h

Every Time I Die choose not to dwell on their 20-year legacy

They’ve been delivering rip-snorting, slobber-knocking, southern-fried hardcore for 20 years now, and Buffalo-natives Every Time I Die have zero intention of stopping any time soon. 

Their most recent tour through North America was billed as “Celebrating 20 Years Of Bullshit,” although it wasn’t quite the nostalgia-fest that many bands of that particular vintage tend to go for. According to Keith Buckley, the band’s lead vocalist, it was a celebration of how far they’ve come as opposed to how much they dwell on the past.

“We just want to look forward,” he says. “Twenty years is no time to stop and reflect. It’s a milestone that not many bands reach, so when you get there you don’t treat it as the finish line. You turn it up. You go harder.” 

Indeed, Every Time I Die have simply not stopped since the release of 2016’s Low Teens. The album has been their most successful to date, charting in a half-dozen countries and taking them the world over in support of it. Two-and-a-half years after its release, Buckley hasn’t even entertained the idea of the ninth ETID record.

Low Teens is still too full of life to even think about putting it on the shelf,” says Buckley. “Imagine if your grandfather just walked out of the doctor’s office and he’s like, ‘Well, I’m as healthy as I’ve ever been and I have a long, fulfilling life to look forward to. As a matter of fact, I think I’m going to take up playing chess considering how sharp my mind is.’ If you were like, ‘Whatever you say, old man. Time to get you to the old folks’ home,’ that would be insane. Low Teens has so much strength left.”

This isn’t to say, however, that Buckley hasn’t been keeping his creative juices flowing – it’s just been channelled elsewhere. 2019 will see Buckley releasing brand new material with his supergroup The Damned Things, which also features members of Anthrax (the legendary Scott Ian) and Fall Out Boy (guitarist Joe Trohman and drummer Andy Hurley). Buckley is excited to revive the project after almost seven years in hiatus. “We’ve been ‘secretly’ writing for about four years now,” he says. “I’m excited for it to blossom again – the band is so much different, and so much better.”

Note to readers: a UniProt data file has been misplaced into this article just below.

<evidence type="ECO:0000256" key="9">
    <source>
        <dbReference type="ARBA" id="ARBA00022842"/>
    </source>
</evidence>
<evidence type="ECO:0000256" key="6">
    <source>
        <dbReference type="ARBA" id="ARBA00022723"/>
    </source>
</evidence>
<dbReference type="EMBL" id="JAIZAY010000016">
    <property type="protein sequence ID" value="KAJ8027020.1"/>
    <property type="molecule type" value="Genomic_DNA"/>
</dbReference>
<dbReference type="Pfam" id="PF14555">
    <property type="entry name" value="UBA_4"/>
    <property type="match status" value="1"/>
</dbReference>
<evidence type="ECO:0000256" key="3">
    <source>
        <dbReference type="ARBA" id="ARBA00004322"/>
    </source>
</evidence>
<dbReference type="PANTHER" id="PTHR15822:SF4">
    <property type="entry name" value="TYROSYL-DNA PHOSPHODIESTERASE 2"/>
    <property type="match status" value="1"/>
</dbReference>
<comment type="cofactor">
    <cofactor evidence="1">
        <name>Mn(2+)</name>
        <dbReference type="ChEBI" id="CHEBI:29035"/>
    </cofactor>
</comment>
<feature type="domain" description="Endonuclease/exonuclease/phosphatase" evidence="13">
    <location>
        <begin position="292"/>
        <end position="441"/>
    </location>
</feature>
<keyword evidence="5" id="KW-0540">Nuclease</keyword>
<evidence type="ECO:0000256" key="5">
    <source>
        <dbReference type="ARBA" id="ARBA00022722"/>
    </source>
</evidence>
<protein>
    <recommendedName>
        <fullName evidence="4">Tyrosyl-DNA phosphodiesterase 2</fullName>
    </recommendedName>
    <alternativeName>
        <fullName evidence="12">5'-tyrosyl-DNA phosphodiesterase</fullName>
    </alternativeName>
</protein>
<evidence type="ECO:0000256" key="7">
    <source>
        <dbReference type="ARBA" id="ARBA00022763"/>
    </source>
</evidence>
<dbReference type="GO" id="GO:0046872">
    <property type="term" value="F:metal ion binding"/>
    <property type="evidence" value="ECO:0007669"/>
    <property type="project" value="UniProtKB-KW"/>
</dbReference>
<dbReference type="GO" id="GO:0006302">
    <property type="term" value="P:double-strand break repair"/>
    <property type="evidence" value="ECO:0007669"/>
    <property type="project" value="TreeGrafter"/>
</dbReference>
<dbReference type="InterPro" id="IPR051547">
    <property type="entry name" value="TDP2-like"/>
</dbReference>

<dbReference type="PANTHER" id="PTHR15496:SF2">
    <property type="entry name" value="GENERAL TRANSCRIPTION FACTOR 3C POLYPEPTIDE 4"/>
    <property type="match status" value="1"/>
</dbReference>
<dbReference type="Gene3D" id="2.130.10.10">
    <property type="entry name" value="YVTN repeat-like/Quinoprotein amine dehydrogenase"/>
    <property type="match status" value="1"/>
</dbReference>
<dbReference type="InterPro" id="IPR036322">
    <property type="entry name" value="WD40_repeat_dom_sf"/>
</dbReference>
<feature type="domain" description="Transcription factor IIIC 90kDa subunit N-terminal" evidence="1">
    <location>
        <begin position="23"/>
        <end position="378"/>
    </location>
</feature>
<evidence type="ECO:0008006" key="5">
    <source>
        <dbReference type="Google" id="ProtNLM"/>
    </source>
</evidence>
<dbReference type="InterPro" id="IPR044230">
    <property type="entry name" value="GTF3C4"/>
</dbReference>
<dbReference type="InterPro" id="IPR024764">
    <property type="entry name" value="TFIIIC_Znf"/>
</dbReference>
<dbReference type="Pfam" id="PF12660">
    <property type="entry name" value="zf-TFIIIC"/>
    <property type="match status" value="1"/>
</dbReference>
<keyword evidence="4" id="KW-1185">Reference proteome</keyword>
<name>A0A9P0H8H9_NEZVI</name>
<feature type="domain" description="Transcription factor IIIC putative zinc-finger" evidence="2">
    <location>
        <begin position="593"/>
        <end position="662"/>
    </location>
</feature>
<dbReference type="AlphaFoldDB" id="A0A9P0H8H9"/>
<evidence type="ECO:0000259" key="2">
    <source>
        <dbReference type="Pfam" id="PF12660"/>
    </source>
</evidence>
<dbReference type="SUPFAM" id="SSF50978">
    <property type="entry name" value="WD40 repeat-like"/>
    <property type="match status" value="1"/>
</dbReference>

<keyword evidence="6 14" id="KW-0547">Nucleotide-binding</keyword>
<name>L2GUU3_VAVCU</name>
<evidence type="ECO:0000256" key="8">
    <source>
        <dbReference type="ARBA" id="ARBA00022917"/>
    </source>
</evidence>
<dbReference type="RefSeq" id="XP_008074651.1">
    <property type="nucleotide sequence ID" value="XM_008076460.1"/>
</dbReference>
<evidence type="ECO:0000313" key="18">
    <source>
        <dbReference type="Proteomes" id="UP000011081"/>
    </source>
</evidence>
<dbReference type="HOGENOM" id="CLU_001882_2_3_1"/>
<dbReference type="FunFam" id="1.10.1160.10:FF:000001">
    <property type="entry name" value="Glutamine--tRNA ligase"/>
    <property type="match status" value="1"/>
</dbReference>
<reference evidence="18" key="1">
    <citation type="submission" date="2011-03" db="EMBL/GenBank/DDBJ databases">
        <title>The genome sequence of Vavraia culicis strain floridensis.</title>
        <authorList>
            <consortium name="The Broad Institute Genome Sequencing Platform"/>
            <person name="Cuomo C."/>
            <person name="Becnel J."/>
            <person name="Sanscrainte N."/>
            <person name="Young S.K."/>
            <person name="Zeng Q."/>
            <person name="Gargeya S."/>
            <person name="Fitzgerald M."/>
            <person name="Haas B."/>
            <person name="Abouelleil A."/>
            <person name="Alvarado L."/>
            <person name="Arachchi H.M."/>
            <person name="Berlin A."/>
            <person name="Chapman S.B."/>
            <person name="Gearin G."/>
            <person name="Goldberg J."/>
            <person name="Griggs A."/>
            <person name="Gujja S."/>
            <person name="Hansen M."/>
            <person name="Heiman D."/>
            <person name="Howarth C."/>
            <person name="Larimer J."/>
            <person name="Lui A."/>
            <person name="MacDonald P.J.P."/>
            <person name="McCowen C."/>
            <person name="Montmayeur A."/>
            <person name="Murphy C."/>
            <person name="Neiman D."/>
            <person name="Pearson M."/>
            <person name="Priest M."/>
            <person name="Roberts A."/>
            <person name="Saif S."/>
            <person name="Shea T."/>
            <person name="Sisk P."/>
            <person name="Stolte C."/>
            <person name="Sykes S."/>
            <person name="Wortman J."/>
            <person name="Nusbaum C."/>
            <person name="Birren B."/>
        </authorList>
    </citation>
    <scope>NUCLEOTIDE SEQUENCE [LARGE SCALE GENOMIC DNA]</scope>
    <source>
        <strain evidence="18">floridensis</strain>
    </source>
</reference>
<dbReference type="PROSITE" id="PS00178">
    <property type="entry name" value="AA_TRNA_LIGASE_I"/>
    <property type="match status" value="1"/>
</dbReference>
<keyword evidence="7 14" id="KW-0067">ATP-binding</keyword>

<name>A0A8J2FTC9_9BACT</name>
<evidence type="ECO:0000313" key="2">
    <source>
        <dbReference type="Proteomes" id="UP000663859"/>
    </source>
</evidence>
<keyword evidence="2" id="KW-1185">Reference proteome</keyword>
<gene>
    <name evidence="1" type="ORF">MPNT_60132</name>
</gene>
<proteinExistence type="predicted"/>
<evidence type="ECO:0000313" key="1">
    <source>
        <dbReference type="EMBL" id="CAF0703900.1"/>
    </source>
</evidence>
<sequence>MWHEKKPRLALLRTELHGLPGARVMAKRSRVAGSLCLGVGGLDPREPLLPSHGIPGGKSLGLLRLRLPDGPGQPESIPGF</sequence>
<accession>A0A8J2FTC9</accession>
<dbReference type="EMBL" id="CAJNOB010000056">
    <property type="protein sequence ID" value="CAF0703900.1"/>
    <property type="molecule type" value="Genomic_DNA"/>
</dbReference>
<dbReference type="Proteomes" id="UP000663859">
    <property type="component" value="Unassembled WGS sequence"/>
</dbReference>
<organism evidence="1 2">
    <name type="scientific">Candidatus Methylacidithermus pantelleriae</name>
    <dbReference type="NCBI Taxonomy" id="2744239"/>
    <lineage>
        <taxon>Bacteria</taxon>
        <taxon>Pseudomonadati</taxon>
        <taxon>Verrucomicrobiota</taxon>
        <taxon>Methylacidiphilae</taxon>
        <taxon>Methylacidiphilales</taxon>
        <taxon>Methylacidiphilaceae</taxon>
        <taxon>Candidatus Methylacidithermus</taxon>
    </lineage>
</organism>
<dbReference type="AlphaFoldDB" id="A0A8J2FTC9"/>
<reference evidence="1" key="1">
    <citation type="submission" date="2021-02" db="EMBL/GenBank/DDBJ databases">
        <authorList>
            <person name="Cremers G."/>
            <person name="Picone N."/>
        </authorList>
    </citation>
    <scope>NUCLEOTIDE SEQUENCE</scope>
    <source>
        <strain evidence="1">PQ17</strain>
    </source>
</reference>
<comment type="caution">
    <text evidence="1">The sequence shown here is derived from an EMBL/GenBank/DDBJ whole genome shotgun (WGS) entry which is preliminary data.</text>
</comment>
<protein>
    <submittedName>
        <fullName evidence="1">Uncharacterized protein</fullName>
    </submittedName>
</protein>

For the meantime, Buckley’s focus is on Every Time I Die – and this month, it’s been the focus of a lot of people’s attention. The band recently held a massive hometown shindig entitled Tid The Season, which brought a myriad of different bands, artists and performers to Buffalo and brought fans of the band not only from interstate, but from overseas. Buckley is the first to admit the whole thing was a blur – “I have no idea how it went,” he quips. “I was too nervous the entire day and don’t remember anything.” 

It’s safe to say, however, that the event was a major success. The show even featured matches from Blackcraft Wrestling, an independent pro-wrestling promotion for which guitarist Andy Williams often competes. Not that Buckley would ever get in the ring himself, though: “I would be the guy they find at the concessions stand dipping a soft pretzel into his beer for some reason and have kicked out of the event,” he says.

Buckley has a home on-stage rather than in-ring. Australia has served as almost a second home for the band for years, and this month will see the band return for a unique one-off performance at UNIFY Gathering in Gippsland. Needless to say, it’s going to involve a lot of travel – but Buckley’s already got long-haul flights all figured out. 

“Bring a lot of painkillers and at least two books,” he advises. “Chances are there will be at least three Marvel movies showing, but even if you watch all of them you still have 11 hours left.” 

Catch Every Time I Die at UNIFY Gathering, going down at Tarwin Meadows, Gippsland from Friday January 11 until Sunday January 13. Tickets via  the festival website.